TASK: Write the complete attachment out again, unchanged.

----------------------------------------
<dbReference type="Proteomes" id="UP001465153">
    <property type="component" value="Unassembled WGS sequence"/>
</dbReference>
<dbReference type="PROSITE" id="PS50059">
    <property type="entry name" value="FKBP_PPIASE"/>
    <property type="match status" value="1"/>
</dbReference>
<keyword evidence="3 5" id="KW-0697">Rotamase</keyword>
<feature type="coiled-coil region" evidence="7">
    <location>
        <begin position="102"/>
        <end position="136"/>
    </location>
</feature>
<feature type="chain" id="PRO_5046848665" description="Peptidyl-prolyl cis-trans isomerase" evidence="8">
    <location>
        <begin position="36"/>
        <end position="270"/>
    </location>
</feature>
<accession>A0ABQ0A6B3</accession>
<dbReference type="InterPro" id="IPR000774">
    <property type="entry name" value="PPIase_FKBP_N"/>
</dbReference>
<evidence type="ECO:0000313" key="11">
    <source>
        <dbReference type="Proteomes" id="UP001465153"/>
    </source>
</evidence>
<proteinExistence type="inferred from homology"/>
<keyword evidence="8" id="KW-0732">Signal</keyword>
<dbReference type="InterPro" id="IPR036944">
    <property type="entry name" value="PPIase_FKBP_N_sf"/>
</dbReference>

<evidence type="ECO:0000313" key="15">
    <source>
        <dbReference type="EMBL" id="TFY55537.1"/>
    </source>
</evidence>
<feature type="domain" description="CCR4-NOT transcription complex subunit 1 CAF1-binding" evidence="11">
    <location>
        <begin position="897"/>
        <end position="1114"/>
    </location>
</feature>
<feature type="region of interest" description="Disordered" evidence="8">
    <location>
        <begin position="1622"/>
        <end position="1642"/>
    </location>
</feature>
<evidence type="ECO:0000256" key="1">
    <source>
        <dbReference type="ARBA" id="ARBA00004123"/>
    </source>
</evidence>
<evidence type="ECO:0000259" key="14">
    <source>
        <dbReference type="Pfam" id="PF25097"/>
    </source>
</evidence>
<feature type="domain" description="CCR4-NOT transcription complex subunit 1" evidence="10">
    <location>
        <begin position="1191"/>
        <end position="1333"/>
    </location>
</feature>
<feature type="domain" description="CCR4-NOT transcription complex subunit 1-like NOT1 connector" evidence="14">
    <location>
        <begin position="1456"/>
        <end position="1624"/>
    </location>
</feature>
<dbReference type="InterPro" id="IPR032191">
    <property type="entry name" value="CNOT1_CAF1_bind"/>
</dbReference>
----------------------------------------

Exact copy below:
<dbReference type="Proteomes" id="UP001465153">
    <property type="component" value="Unassembled WGS sequence"/>
</dbReference>
<dbReference type="PROSITE" id="PS50059">
    <property type="entry name" value="FKBP_PPIASE"/>
    <property type="match status" value="1"/>
</dbReference>
<keyword evidence="3 5" id="KW-0697">Rotamase</keyword>
<feature type="coiled-coil region" evidence="7">
    <location>
        <begin position="102"/>
        <end position="136"/>
    </location>
</feature>
<feature type="chain" id="PRO_5046848665" description="Peptidyl-prolyl cis-trans isomerase" evidence="8">
    <location>
        <begin position="36"/>
        <end position="270"/>
    </location>
</feature>
<accession>A0ABQ0A6B3</accession>
<dbReference type="InterPro" id="IPR000774">
    <property type="entry name" value="PPIase_FKBP_N"/>
</dbReference>
<evidence type="ECO:0000313" key="11">
    <source>
        <dbReference type="Proteomes" id="UP001465153"/>
    </source>
</evidence>
<proteinExistence type="inferred from homology"/>
<keyword evidence="8" id="KW-0732">Signal</keyword>
<dbReference type="InterPro" id="IPR036944">
    <property type="entry name" value="PPIase_FKBP_N_sf"/>
</dbReference>

<evidence type="ECO:0000313" key="15">
    <source>
        <dbReference type="EMBL" id="TFY55537.1"/>
    </source>
</evidence>
<feature type="domain" description="CCR4-NOT transcription complex subunit 1 CAF1-binding" evidence="11">
    <location>
        <begin position="897"/>
        <end position="1114"/>
    </location>
</feature>
<feature type="region of interest" description="Disordered" evidence="8">
    <location>
        <begin position="1622"/>
        <end position="1642"/>
    </location>
</feature>
<evidence type="ECO:0000256" key="1">
    <source>
        <dbReference type="ARBA" id="ARBA00004123"/>
    </source>
</evidence>
<evidence type="ECO:0000259" key="14">
    <source>
        <dbReference type="Pfam" id="PF25097"/>
    </source>
</evidence>
<feature type="domain" description="CCR4-NOT transcription complex subunit 1" evidence="10">
    <location>
        <begin position="1191"/>
        <end position="1333"/>
    </location>
</feature>
<feature type="domain" description="CCR4-NOT transcription complex subunit 1-like NOT1 connector" evidence="14">
    <location>
        <begin position="1456"/>
        <end position="1624"/>
    </location>
</feature>
<dbReference type="InterPro" id="IPR032191">
    <property type="entry name" value="CNOT1_CAF1_bind"/>
</dbReference>